Steve Jobs remembrances roll forth

Last night’s news of Steve Jobs’ death has produced a bunch of tributes of various types. For a straightforward obituary, one could do worse than the WSJ’s fine write-up. More interesting, if you’re already familiar with the outlines of Jobs’ career, is this more personal recollection from the Journal’s Walt Mossberg, who shared a friendship with Jobs over the years.

Along somewhat similar lines, you’ll want to read the regrets of the Gizmodo editor who snagged the prototype iPhone 4 and ended up enmeshed in conflict with Apple. Contrary to expectations, perhaps, Mr. Jobs comes out of that tale looking pretty decent.

Of course, there’s also a note from our own Mac blogger, Jason Fox.

Another person in an interesting position to comment on Jobs’ impact is former Apple CEO John Sculley, who famously helped oust Jobs from Apple and now says Jobs was "far more" than "the greatest CEO ever." In that vein, Cyril pointed out this video in which Jobs kind of outlines his plan for Apple before returning to the CEO position.

There’s much more, of course, but we haven’t had a chance to comb through it all just yet. If you see something else of note, feel free to post in the comments below.

Comments closed
    • albundy
    • 11 years ago

    My iPhone just dropped a call, but maybe it was just having a moment of silence.

    • PetMiceRnice
    • 11 years ago

    Except for one thing, the amount of computer market share Apple has versus the PC.

    • Meadows
    • 11 years ago

    Plus he wasn’t as much of a scam.

    • cynan
    • 11 years ago

    From the article: “He made people believe his reality was the one they desired.”

    If that’s not the nicest way I’ve ever heard the infamous RDF described, I don’t know what is.

    • anotherengineer
    • 11 years ago

    You’re telling me.

    He is getting more remembrances than Mother Teresa got, but then again she wasn’t as prolific on the internets.

    • PeterD
    • 11 years ago

    I think people forget that Bill Gates had charisma too during a certain period.
    But it got lost.
    MS made too much enemies: people from companies who were destroyed by MS, people who liked other companies’ products… Lots of people got the feeling they were pressed to use MS’s products.
    For a long time the feeling was they had to use MS, but that MS also nevertheless brought a certain quality.
    And then came Vista… That was the moment MS lost all faith it had left.
    Apple, however, succeeded in never loosing the faith it inherited from the 80’s. Let’s call it “the magic”, for convenience. It was a mixture of the belief that computers were a good thing, that something new had arrived which would make the world better. That something was there which would bring us to a new utopia.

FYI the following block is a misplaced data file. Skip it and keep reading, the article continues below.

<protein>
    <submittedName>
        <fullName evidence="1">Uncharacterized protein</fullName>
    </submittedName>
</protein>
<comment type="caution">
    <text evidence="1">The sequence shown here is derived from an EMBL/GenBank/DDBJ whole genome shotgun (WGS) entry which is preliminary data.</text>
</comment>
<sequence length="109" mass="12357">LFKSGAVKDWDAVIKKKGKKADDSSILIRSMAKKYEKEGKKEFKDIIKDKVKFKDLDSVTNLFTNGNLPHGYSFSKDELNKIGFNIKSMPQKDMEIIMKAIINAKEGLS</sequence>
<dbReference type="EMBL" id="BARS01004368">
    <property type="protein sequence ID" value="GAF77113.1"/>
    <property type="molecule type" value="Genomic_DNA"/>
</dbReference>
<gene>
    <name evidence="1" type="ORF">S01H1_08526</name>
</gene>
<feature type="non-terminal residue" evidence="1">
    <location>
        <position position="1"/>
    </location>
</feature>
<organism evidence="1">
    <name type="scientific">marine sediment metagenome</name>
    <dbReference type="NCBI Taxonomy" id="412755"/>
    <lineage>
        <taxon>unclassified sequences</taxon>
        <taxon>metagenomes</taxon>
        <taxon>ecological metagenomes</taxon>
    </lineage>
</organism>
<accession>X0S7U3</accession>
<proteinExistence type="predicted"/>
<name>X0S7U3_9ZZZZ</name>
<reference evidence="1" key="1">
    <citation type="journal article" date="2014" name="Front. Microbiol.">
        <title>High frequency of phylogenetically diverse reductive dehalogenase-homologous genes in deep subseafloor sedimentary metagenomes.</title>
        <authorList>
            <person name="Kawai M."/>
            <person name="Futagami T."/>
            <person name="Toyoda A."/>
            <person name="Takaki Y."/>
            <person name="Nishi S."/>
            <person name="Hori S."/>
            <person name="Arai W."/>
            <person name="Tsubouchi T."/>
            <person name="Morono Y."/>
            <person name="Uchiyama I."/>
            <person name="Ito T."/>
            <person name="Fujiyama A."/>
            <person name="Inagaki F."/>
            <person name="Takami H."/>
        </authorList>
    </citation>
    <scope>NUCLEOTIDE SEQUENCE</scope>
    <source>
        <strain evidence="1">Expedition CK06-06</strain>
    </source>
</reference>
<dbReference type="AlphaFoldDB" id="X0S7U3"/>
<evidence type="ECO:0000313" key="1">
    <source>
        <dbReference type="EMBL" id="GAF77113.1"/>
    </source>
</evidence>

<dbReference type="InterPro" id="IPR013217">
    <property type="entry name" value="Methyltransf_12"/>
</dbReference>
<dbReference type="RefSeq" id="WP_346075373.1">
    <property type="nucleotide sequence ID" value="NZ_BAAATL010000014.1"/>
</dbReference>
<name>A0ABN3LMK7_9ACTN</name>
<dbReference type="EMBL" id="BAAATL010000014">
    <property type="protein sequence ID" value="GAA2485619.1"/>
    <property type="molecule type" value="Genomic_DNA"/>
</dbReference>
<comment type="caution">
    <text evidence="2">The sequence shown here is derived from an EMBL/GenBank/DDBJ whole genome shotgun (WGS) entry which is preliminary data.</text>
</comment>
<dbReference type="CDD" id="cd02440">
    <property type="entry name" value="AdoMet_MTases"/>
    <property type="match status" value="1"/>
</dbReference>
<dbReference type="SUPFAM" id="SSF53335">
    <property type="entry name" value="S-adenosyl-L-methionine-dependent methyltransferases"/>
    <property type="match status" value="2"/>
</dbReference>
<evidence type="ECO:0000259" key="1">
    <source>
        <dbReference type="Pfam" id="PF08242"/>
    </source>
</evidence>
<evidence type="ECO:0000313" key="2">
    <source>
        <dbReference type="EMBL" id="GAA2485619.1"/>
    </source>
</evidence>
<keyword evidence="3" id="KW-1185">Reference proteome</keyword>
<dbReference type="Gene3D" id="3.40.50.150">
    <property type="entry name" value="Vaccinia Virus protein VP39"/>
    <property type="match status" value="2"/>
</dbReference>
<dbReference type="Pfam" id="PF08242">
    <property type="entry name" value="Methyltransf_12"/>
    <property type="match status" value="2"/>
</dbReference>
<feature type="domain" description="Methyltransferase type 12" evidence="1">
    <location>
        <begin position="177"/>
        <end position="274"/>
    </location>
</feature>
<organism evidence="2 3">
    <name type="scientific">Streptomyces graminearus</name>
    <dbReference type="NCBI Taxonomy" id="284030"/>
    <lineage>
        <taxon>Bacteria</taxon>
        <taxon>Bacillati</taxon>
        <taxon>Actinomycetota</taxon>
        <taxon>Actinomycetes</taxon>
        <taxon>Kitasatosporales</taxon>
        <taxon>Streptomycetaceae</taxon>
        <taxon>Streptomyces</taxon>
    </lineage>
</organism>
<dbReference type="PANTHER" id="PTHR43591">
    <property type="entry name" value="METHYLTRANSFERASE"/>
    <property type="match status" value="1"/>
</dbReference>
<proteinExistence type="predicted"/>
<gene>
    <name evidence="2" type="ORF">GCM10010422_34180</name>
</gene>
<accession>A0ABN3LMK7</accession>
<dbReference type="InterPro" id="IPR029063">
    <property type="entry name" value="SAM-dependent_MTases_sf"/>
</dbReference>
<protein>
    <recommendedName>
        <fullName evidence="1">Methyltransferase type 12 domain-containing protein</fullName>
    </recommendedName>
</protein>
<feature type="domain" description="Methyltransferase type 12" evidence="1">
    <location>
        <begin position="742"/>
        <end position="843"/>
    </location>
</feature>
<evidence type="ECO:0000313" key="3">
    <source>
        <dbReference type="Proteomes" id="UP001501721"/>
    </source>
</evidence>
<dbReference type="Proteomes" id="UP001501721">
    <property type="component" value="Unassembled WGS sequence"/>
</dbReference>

The whole IT business had that during the 80’s and far into the 90’s.
    That feeling dwindled away.
    Except at Apple.

    • bcronce
    • 11 years ago

    I think people tend to remember the good things about a person when that person dies.

    Kind of like how a person ‘thinks back” about how they enjoyed raising their kids, even though they may have hated it at the time.

    • dpaus
    • 11 years ago

    [url=<]Here[/url<] is one of the more honest and insightful ones I've come across.

    • Silus
    • 11 years ago

    RIP Steve Jobs

    I don’t get the so called “regrets” from the Gizmodo guy. He seems to want to paint Steve Jobs as someone “beautiful and lovely”, just because he died ? Why didn’t he publish this before ? It would certainly make Apple look much better than it did when all that mess happened. The only one regretting anything should be the sales guy that lost it. Who takes a prototype of _anything_ to a bar ??
    The story itself mentions quite clearly that Jobs wasn’t happy about how things were going, because “he wasn’t getting what he wanted” and the Gizmodo guy considers that somehow normal. I don’t think that I’m not going out on a limb when I say that if someone other than Jobs acted like that (as a spoiled kid for not getting what he wanted), the Gizmodo guy would criticize him or her to high heaven.

    Anyway…People are what they are and when they die, they are not better or worse than what they were in life. Steve Jobs was very important for Apple’s success and influential in the tech sector, there’s no question about that. But it was also under his wing, that Apple became what it is today in regards to handling competition, where it simply resorts to legal fights, to ban the competition from existence, sometimes without even wanting to make an agreement. That, is not a good thing and as CEO Steve Jobs was largely responsible for it.

    Then there’s the other guy, the one who helped oust Jobs in the past, that now says he was more than the greatest CEO ever. It’s just the typical way for people to paint some public figure in a good light, after their death, regardless of it being true or not. I just find that very hypocritical…

    • dashbarron
    • 11 years ago

    Articles like the Mossberg one are always really interesting. Personal perspectives and opinion pieces from people who knew the source.

    He changed things, no doubt about that.

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